As always, I must begin my homeschool post by saying this:
Not all homeschooling methods and curriculums are the same. The awesome thing about homeschool is choosing what works for you and your family. I do not presume to tell other people what works for their kids.
I say all that because, as a homeschooling mom, I know there’s a lot of stress and self-doubt. “Am I doing enough? They’re doing that?? Maybe we should be doing that!!” I wax and wane between that stressful place and the happier place of “Hey, we’re getting the hang of this homeschoolin’ thing. What works for us is good enough.”
IF (notice the big if), IF your family needs math drill sheets, I have an excellent resource for you.
I love the Math Fact Cafe. There are pre-designed math drill pages or you can make your own. It is a bit trixy in the beginning, but once you figure out how the form works, (you must type “1 to 20” not “1-20” for example) it’s a cinch.
You can even create a form and have them email you a worksheet each day. My curriculum suggested that my daughter memorize her addition and subtraction facts through ten before moving on to the next phase dealing with tens and ones. (If yours is different, that’s okay!!!)
I didn’t want to spend lots of time drilling, using flash cards or the same ol’ worksheets. Basically, I didn’t want her to “memorize” them but to use them so often it was automatic, almost instinctive. You do something so many times that you don’t even have to think about it. That’s more than memorizing in my opinion.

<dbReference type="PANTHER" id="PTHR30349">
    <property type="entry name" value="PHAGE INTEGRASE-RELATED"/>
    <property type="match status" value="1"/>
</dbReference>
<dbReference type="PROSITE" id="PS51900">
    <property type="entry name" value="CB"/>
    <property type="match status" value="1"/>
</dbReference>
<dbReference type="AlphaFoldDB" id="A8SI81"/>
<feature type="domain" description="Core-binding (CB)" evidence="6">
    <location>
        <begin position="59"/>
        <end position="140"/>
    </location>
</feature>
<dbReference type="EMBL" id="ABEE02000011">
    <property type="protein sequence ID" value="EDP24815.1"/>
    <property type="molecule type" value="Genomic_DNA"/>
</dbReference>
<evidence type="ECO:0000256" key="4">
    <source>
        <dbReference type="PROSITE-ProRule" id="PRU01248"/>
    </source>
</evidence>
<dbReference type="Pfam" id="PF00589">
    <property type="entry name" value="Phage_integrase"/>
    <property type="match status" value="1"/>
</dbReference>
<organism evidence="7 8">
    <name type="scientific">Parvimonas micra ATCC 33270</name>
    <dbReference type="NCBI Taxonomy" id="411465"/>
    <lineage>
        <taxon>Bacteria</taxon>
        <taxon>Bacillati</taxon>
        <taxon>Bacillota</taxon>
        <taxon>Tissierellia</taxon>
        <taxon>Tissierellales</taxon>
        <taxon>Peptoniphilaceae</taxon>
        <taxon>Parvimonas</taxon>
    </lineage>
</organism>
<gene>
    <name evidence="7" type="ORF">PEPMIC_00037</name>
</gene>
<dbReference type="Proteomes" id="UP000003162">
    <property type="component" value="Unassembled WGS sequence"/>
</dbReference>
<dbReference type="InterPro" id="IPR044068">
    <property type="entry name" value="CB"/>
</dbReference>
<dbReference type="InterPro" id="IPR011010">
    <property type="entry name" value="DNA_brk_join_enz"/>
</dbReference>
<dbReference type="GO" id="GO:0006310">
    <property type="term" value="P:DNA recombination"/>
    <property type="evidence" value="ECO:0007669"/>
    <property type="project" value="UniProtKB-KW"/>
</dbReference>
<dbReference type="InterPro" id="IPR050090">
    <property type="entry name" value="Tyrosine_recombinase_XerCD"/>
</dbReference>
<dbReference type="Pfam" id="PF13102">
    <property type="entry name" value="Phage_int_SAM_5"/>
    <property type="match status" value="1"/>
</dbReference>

I have memorized poetry, but I can’t recite “Ozymandias” or Marc Antony’s speech anymore, but there are commercial slogans I could probably recite (“seeing green is saving green!”, “At Standard Insurance, we take better care of you.”) without having ever set out to commit that to memory.
I dare you to look at this and not think of the answer.
2 + 3
You’re thinking it. I know you are! Don’t think it. . .
That’s what I wanted my first grader to absorb, so I made a little form, a daily worksheet, for her to do each morning. Nothing too long that it becomes tedious. Hopefully easy enough that she won’t have to go counting fingers.
Of course, one of the easiest ways to drill math facts, or any facts for that matter, is a pop quiz at the stop light.
We’ve played this sort of car games as long as I can remember.
“What do you get when you mix blue and yellow?”
“What does a cow say?”
“What shape is that sign?”
“What’s one more than seventeen?”
“What rhymes with ‘cat’?”
This can go on throughout your homeschooling experience.
Someday, “What’s Avogadro’s number?”
“What’s the square root of 289?”
“What is needed in the process of mitochondrial respiration.”
“If a ball is thrown off a 25 foot cliff at 35 miles per hour, how far away will it touch the ground?”
Okay, maybe not.
Although. . .
knowing me. . .
it could happen.
Gotta buff up for Trivial Pursuit.
My poor children.